Here’s How Ethereum Miners Manipulate Transaction Orders For More Profit

Paigambar Mohan Raj
Source: BeInCrypto

One of the open secrets in the business is the “miner extractable value” or MEV. In order to understand the phenomena and the dangers it entails, the Bank for International Settlements (BIS) has published a report titled “Miners as intermediaries: extractable value and market manipulation in crypto and DeFi”. The Ethereum (ETH) blockchain is the main topic of the paper.

What is MEV?

A miner has complete freedom over how to put together a new block once they have the ability to add one. They are able to gain value from other users in this way. They can build their block from all pending transactions – the memory pool or “mempool” – in such a way as to maximize profits in addition to collecting legal transaction fees (for example, “gas” fees in Ethereum).

In the paper, BIS has defined MEV as

“The profit that miners can take from other investors by manipulating the choice and sequencing of transactions added to the blockchain.”

As per BIS’s research, because MEV is so widespread on the Ethereum network, miners occasionally add one out of every 30 transactions just for this reason. According to two recent estimations, the total MEV since 2020 has reached around USD 550–650 million on the Ethereum (ETH) network alone. Furthermore, since only the major procedures were used to generate these estimations, they are probably understated.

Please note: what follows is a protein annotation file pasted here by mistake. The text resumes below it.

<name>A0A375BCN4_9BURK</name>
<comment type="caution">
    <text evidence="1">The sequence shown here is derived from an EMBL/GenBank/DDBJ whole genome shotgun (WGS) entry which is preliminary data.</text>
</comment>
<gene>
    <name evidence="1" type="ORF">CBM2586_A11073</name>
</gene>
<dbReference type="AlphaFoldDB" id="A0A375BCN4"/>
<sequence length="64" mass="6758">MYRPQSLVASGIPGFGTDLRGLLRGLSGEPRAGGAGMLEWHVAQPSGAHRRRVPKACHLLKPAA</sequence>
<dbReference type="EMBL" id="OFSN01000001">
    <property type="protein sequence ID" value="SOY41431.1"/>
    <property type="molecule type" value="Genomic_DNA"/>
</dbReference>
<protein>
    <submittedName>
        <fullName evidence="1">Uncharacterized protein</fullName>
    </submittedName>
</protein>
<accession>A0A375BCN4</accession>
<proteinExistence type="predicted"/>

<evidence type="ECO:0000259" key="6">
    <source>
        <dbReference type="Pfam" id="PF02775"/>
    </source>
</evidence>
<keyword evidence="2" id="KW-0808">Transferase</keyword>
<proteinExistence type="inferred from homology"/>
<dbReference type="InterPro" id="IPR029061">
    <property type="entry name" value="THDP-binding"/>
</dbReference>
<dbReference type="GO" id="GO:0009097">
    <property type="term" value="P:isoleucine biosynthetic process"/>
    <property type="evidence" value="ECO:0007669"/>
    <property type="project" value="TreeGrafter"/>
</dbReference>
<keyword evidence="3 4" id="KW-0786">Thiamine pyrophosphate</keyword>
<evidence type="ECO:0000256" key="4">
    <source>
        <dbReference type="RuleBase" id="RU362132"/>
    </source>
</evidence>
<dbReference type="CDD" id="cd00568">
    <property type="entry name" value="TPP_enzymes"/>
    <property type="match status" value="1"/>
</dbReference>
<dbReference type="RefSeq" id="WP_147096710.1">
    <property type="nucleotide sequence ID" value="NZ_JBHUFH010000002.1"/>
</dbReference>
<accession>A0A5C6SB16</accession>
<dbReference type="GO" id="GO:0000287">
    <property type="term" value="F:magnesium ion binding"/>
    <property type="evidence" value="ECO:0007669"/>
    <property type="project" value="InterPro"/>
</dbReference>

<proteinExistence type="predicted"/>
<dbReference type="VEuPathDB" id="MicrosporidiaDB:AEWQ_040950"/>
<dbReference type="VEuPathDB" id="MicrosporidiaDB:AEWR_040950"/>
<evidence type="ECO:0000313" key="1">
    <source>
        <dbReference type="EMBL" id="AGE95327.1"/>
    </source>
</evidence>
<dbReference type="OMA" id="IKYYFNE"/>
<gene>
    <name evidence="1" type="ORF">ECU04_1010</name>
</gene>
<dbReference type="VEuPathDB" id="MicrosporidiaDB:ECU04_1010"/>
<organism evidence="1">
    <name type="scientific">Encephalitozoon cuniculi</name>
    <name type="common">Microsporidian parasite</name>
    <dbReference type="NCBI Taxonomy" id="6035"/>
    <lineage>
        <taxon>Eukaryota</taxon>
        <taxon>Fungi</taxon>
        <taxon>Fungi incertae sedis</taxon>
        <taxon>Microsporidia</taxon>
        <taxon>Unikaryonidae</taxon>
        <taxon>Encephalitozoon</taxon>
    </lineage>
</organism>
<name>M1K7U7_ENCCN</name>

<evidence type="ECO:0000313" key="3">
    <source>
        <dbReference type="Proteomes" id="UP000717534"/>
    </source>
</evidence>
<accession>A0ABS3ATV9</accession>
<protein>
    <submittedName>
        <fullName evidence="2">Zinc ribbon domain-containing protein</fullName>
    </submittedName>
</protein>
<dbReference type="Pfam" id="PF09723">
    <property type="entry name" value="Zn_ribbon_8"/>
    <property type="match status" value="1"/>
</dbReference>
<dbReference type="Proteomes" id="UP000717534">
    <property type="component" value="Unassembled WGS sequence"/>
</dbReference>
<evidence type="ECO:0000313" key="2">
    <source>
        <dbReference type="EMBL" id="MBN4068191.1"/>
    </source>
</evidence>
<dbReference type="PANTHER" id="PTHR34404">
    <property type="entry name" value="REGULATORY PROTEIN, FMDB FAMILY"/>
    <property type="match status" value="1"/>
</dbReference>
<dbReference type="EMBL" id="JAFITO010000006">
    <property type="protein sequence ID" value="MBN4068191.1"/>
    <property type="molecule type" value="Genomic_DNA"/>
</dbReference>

Source: BIS

Is this practice legal?

Although it is morally questionable, the practice is not yet illegal. The report claims that in addition to the miner’s activities delaying other legal transactions, this benefit is also obtained at the expense of other market players. Transactions are ranked not by fees but by the potential for the miner to benefit from them instead.

The paper states,

“By manipulating market prices via a specific ordering – or even censoring – of pending transactions. Because the ledger is publicly observable, these forms of market manipulation can be seen, even if the underlying identity of the miners or other parties in question is unknown.”

Source: BIS

Will the Ethereum merge put an end to MEV?

Ethereum’s move to a proof-of-stake system will altogether remove mining. Validators will then have to stake their coins in order to secure the network and validate transactions. Although MEV should be a thing of the past when this occurs, BIS’s paper seems to say otherwise.

The paper states,

“Similar arguments hold for a proof-of-stake-based network, into which the Ethereum network aims to transition.”

BIS says that we need a network of dependable intermediates whose identities are made public, and a permissioned distributed ledger technology may be used to address MEV and related concerns. However, that would entail a centralized structure, similar to conventional finance.

Well, it would appear that for now we are most likely stuck with MEV, and maybe with time, we will have a more sustainable solution.